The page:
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from the Guardian 19 December 2001

Motorway threat to Wipers dead
Road would skirt Flanders graves and cover unburied victims

Andrew Osborn in Brussels

One of the most famous of Flanders fields, the deathbed of tens of thousands of British soldiers, is in danger of being riven apart by a motorway.

Only an impact study stands in the way of the Flemish authorities' deciding to route the road through the heart of the Pilkem Ridge battlefield, the site of the opening infantry campaign in the third battle of Ypres - Wipers to the British troops who fought and died there in July-August 1917.

If the authorities chose the candidate route the motorway will pass perilously close to about a dozen war cemeteries maintained by the Commonwealth war graves commission, and cut the battlefield site in two, leaving some of the tens of thousands of British troops still listed as missing in action under a carpet of concrete and Tarmac.

The authorities are due to decide early next year on the route of the bypass, which is intended to reduce traffic through several villages.

The road, connecting the area to the coast, should open in 2004 or 2005.

Piet Chielens, of the In Flanders Fields Museum in Ypres - Ieper in Flemish - said that to build the road there would be a historical mistake of epic proportions. It should be placed in a historically less significant area.

"Building over Pilkem Ridge is like building over the battlefield at Waterloo - it's as important for European history," he told the Guardian yesterday.

"From an educational and historical point of view, if you build a road straight through this battlefield you will completely and utterly destroy the traces of how the offensive went, and if you want to follow in the footsteps of the battle in future you just won't be able to do so.

"This was the biggest thing that ever happened in the war at Ieper, and the battlefield has been left almost untouched for the last 84 years."

More than 30,000 British soldiers died in the three days of Pilkem Ridge. By November, when Third Ypres ended, the British had managed to advance only five miles, to the obliterated village of Passchendaele. Historians reckon that more than 300,000 British soldiers died, along with 200,000 Germans.

"Bar the Somme, this was the British army's worst catastrophe," Mr Chielens said .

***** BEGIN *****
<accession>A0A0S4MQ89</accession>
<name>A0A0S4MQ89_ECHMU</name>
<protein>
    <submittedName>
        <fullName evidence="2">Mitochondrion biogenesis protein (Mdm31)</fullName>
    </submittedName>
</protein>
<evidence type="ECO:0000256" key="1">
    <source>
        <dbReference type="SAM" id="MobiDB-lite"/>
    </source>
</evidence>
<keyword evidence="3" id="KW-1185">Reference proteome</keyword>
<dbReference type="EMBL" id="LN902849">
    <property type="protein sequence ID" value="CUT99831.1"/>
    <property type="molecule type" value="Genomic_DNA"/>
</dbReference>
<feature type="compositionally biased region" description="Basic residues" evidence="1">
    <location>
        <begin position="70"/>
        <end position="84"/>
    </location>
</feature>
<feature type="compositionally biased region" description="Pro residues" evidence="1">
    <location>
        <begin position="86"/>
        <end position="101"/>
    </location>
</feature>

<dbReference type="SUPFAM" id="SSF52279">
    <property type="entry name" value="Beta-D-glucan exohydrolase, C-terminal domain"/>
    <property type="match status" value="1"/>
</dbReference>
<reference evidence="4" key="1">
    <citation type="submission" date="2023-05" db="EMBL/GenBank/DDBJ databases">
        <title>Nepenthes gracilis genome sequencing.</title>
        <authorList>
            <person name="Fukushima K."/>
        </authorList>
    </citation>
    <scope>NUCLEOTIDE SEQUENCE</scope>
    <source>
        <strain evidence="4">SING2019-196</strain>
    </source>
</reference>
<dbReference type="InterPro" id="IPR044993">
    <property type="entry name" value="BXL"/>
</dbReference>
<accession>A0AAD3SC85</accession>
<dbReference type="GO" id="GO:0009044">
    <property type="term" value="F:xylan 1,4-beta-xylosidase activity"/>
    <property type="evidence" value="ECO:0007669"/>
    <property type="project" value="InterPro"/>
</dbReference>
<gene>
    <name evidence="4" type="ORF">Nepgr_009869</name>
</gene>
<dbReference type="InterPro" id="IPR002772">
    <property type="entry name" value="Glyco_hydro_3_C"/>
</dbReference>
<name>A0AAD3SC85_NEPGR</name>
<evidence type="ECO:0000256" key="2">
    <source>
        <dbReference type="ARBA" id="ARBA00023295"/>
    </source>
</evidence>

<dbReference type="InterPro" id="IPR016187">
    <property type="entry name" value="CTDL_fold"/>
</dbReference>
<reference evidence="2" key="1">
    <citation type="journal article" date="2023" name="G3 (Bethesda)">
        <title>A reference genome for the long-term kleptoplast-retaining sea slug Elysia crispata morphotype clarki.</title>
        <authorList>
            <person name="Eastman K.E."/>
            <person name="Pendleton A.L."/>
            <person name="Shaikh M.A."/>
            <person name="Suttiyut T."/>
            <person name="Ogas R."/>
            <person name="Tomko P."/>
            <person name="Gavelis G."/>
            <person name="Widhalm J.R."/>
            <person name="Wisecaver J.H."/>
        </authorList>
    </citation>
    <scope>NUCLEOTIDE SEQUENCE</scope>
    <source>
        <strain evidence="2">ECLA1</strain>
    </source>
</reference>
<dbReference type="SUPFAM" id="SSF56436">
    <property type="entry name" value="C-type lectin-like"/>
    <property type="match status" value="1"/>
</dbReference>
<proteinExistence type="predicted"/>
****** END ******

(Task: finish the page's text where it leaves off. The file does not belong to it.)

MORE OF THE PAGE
The war graves commission says it is also concerned about the roadbuilding plan, but stresses that its remit is preserving war graves not battlefields.

And, the commission says, it is not uncommon in France and Belgium for the authorities to build bypasses and main roads right beside cemeteries. Of greater concern is the fact that almost 100,000 British bodies lie concealed in the area's rich soil.

"We all know what contractors are like," a commission spokesman, Barry Murphy, said.

"If you have a lot of road works and they are up against a deadline the last thing they're going to do is call the police, stop work and let the archaeologists on site."

The cause has been taken up by a campaigning Belgian green senator, Michiel Maertens, who wants the road located elsewhere. "This plan is not on : we have to do something," he said.

"This area is virginal: it has remained untouched and the farms and roads are just as they were in 1917. It must stay like this."

A spokesman for the Flemish authorities confirmed yesterday that the Pilkem Ridge site was a candidate for the new motorway but stressed that a final decision would only be taken after a proper impact study.

There was a glimmer of hope last night, however, when sources close to the Flanders environment minister said he was willing to consider listing the battlefield as a world heritage site. But a thorough investigation into the area's historical value is needed before that can be done.

Meanwhile British officials are still checking whether plans for a third Paris airport will involve relocating first world war cemeteries.

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